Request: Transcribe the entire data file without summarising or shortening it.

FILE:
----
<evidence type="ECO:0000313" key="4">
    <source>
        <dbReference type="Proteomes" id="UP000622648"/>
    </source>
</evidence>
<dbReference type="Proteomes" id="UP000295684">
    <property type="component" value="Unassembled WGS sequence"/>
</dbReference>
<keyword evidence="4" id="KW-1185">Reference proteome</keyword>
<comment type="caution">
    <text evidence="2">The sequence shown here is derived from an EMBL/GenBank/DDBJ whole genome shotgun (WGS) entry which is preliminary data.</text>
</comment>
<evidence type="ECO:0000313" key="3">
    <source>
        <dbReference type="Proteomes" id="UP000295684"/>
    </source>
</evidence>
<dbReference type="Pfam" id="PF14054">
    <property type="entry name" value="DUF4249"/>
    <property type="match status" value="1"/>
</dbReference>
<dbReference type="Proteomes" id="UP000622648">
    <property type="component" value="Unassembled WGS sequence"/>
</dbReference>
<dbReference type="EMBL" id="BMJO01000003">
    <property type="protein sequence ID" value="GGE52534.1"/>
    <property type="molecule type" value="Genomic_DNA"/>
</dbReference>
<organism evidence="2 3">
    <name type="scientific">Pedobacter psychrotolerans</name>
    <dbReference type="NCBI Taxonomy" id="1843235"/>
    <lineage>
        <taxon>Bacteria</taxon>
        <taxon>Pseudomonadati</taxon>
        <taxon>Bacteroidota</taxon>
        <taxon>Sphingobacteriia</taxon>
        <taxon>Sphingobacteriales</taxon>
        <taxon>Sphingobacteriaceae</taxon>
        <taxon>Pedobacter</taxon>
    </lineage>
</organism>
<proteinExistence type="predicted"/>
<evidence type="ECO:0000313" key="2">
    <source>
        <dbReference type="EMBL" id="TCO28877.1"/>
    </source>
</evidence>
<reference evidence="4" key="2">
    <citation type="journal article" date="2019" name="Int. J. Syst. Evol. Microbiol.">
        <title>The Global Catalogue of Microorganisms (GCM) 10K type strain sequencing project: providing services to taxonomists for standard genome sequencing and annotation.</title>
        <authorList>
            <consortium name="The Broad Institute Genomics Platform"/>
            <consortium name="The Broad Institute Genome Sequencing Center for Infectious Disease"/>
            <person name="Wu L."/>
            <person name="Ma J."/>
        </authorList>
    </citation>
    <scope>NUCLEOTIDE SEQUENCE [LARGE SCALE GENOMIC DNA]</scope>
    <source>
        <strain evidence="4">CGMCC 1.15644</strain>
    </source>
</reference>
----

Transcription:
<evidence type="ECO:0000313" key="4">
    <source>
        <dbReference type="Proteomes" id="UP000622648"/>
    </source>
</evidence>
<dbReference type="Proteomes" id="UP000295684">
    <property type="component" value="Unassembled WGS sequence"/>
</dbReference>
<keyword evidence="4" id="KW-1185">Reference proteome</keyword>
<comment type="caution">
    <text evidence="2">The sequence shown here is derived from an EMBL/GenBank/DDBJ whole genome shotgun (WGS) entry which is preliminary data.</text>
</comment>
<evidence type="ECO:0000313" key="3">
    <source>
        <dbReference type="Proteomes" id="UP000295684"/>
    </source>
</evidence>
<dbReference type="Pfam" id="PF14054">
    <property type="entry name" value="DUF4249"/>
    <property type="match status" value="1"/>
</dbReference>
<dbReference type="Proteomes" id="UP000622648">
    <property type="component" value="Unassembled WGS sequence"/>
</dbReference>
<dbReference type="EMBL" id="BMJO01000003">
    <property type="protein sequence ID" value="GGE52534.1"/>
    <property type="molecule type" value="Genomic_DNA"/>
</dbReference>
<organism evidence="2 3">
    <name type="scientific">Pedobacter psychrotolerans</name>
    <dbReference type="NCBI Taxonomy" id="1843235"/>
    <lineage>
        <taxon>Bacteria</taxon>
        <taxon>Pseudomonadati</taxon>
        <taxon>Bacteroidota</taxon>
        <taxon>Sphingobacteriia</taxon>
        <taxon>Sphingobacteriales</taxon>
        <taxon>Sphingobacteriaceae</taxon>
        <taxon>Pedobacter</taxon>
    </lineage>
</organism>
<proteinExistence type="predicted"/>
<evidence type="ECO:0000313" key="2">
    <source>
        <dbReference type="EMBL" id="TCO28877.1"/>
    </source>
</evidence>
<reference evidence="4" key="2">
    <citation type="journal article" date="2019" name="Int. J. Syst. Evol. Microbiol.">
        <title>The Global Catalogue of Microorganisms (GCM) 10K type strain sequencing project: providing services to taxonomists for standard genome sequencing and annotation.</title>
        <authorList>
            <consortium name="The Broad Institute Genomics Platform"/>
            <consortium name="The Broad Institute Genome Sequencing Center for Infectious Disease"/>
            <person name="Wu L."/>
            <person name="Ma J."/>
        </authorList>
    </citation>
    <scope>NUCLEOTIDE SEQUENCE [LARGE SCALE GENOMIC DNA]</scope>
    <source>
        <strain evidence="4">CGMCC 1.15644</strain>
    </source>
</reference>